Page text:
Yoga 1

 

1.    Buddhism, Jainism, and the Upanishads agree on this:

a.    life as usually lived is permeated by suffering and that liberation from suffering rquires a radical transformation of existence.

b.    At the root of suffering lies a deep ignorance of who we really are -- a misconception that binds us to ongoing suffering through many lives.

c.    They have very different understanding of the nature of the cosmos, the nature of the person, the ultimate aim, and the means of achieving this aim.

                                     i.     But they all agree that the techniques of yoga are essential to liberation.   Thus yoga is a unifying factor in much of Indian thought and practice.

2.    Origins of yoga:  unknown, lost.

a.    Evidence of yoga in the findings from the Indus Valley excavations [see images]

3.    Yoga: from yuj ‘to control’, ‘to yoke’ or ‘unite’.  Unite the self with the Supreme

a.    Technologies or disciplines of asceticism and meditation which are thought to lead to spiritual experience and profound understanding or insight into the nature of existence.

b.    The means whereby the mind and senses can be restrained, limited and empirical self or ego (ahamkara) can be transcended and the self’s true identity eventually experienced.

4.    Three Main features:

a.    Consciousness can be transformed through focusing attention on a single point

b.    The transformation of consciousness eradicates limiting, mental constraints or impurities such as greed and hate

c.    Yoga is a discipline, or range of disciplines, constructed to facilitate the transformation of consciousness

5.    Patanjali’s Raja Yoga, aka the Eight-Limbed yoga (ashtanga), elaborated in the Yoga Sutra (100 BCE to 500 CE)

a.    Codification of ideas about yoga over centuries

                                     i.     Based on Samkhya philosophy

1.    Ayurvedic Medicine, the ancient and most widespread system of Indian medicine

b.    Samkhya - A dualistic philosophy: Posits a radical dualism between the self or pure consciousness (purusa) and matter (prakrti), also understood as subject and object.

                                     i.     Purusha (male): Pure consciousness, self.  Passive observer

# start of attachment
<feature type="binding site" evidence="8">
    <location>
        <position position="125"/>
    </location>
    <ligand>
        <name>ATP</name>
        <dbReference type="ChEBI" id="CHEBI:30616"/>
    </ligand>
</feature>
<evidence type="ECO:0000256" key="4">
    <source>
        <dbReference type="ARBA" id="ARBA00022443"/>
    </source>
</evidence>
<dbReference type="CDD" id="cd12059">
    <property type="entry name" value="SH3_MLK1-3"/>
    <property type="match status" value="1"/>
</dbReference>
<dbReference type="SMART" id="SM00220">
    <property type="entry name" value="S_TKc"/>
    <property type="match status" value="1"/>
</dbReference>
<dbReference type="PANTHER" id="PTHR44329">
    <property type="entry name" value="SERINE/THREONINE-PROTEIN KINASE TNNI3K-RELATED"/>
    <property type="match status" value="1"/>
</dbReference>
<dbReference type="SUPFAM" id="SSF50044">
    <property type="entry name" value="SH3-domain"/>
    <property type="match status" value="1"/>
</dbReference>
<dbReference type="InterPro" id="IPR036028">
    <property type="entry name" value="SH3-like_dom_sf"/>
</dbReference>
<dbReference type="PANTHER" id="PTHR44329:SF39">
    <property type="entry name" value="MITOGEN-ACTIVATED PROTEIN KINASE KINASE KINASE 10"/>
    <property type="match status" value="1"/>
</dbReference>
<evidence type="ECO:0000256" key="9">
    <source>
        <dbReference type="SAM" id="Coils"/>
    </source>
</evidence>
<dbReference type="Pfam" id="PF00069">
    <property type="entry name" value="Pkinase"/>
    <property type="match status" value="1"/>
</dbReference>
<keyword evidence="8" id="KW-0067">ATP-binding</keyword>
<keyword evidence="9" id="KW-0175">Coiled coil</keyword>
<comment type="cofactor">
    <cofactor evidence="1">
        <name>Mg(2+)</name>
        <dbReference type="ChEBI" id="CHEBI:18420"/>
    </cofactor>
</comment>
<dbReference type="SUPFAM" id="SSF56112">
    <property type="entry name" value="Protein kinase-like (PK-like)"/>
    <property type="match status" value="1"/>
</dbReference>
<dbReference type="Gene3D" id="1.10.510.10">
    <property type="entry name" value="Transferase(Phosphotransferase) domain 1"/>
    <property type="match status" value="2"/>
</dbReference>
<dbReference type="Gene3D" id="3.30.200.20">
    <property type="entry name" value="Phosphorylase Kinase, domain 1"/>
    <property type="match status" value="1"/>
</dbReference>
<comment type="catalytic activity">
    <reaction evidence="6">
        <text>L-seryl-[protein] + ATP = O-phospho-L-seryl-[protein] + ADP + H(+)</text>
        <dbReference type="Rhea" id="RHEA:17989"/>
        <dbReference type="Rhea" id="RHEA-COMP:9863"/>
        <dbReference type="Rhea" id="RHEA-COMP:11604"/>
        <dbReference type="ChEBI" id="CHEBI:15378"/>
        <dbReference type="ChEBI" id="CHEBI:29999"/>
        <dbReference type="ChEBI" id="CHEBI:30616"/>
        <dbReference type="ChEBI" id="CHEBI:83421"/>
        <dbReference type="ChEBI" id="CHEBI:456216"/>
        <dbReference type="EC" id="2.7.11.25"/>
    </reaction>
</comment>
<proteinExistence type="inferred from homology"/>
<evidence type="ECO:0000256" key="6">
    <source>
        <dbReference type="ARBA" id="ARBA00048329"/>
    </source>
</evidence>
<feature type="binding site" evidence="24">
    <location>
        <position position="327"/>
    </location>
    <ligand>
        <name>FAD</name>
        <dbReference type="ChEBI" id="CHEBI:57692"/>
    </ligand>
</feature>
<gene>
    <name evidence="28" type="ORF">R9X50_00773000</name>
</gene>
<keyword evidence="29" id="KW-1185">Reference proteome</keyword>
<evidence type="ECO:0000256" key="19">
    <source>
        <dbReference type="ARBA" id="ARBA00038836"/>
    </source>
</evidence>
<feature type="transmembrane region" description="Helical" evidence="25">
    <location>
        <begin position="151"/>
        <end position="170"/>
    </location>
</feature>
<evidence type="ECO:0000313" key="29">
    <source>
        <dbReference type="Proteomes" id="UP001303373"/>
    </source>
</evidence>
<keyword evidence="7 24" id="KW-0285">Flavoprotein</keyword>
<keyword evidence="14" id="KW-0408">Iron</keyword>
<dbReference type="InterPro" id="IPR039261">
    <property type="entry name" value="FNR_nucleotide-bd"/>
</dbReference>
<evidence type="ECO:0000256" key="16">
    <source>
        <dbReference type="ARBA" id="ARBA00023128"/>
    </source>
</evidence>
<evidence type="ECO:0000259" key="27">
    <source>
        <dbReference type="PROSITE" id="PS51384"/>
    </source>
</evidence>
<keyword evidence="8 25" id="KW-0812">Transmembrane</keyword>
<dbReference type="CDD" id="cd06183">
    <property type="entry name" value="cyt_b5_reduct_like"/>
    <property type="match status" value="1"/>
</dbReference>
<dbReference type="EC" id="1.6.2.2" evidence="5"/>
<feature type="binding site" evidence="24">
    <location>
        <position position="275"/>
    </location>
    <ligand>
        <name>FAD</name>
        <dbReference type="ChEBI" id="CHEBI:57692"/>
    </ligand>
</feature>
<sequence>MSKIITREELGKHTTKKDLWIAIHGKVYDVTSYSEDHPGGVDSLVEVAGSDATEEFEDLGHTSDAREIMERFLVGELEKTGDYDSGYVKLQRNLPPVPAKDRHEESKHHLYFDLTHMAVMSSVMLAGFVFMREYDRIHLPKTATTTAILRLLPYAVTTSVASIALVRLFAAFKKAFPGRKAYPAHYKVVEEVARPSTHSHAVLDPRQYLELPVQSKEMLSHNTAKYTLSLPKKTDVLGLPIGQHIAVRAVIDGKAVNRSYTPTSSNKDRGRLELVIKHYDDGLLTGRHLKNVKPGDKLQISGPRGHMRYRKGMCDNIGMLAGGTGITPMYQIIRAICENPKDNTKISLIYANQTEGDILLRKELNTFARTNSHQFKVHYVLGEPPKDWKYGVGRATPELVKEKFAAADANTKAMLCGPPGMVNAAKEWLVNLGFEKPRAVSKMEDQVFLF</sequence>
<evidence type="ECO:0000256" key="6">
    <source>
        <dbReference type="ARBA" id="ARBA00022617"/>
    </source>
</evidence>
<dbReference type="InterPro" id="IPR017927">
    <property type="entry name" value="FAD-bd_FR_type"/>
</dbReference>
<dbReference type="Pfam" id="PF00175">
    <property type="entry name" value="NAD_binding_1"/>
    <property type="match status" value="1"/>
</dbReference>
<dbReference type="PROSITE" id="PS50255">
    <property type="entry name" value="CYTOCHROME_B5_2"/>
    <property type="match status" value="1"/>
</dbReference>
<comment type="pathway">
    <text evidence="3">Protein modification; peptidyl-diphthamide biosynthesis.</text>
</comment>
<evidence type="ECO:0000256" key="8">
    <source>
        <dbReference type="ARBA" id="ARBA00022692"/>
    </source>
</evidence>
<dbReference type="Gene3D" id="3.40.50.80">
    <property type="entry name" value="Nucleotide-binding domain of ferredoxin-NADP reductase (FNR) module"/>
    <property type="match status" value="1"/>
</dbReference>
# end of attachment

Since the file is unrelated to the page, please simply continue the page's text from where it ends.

ii.     Prakrti (female): The basic matter that constitutes the universe as we experience it.

1.    Two Bodies: The Samkhya school (and Patanjali) assumes the existence of two bodies, a gross-physical body and a body of “subtle” matter that persists after biological death. When the former body has perished, the latter migrates to another temporal body.

2.    The body of subtle matter consists of the higher functions of buddhi (“consciousness”), ahamkara (“I-consciousness”), manas (“mind as coordinator of sense impressions”), and prana (“breath,” the principle of vitality).

                                  iii.     Samkhya posits 25 categories – tattvas – that comprise the universe of experience

                                  iv.     All are governed by the balance or imbalance of three qualities – gunas:

1.    Sattva: light, goodness, cool

2.    Rajas: passion, energy, hot

3.    Tamas: darkness or inertia, slow, dulling

6.    Patanjali asserts that liberation from suffering and reincarnation comes from the discriminative knowledge that pure consciousness and primordial matter are eternally distinct from each other.

a.    “Yoga is the cessation of mental functions”.  A state of concentration in which the wandering mind, fed by sense impressions and memories, is controlled and made to be one-pointed (ekagrata).  This control occur by developing eight aspects or limbs of the yogic path.

b.    Still body and breath to draw attention away from the world (like a tortoise pulls its limbs into its shell)

                                      i.     In samadhi, no longer conscious of body or environment.  Highest state = ‘isolation’.  Consciousness purified of limiting constraints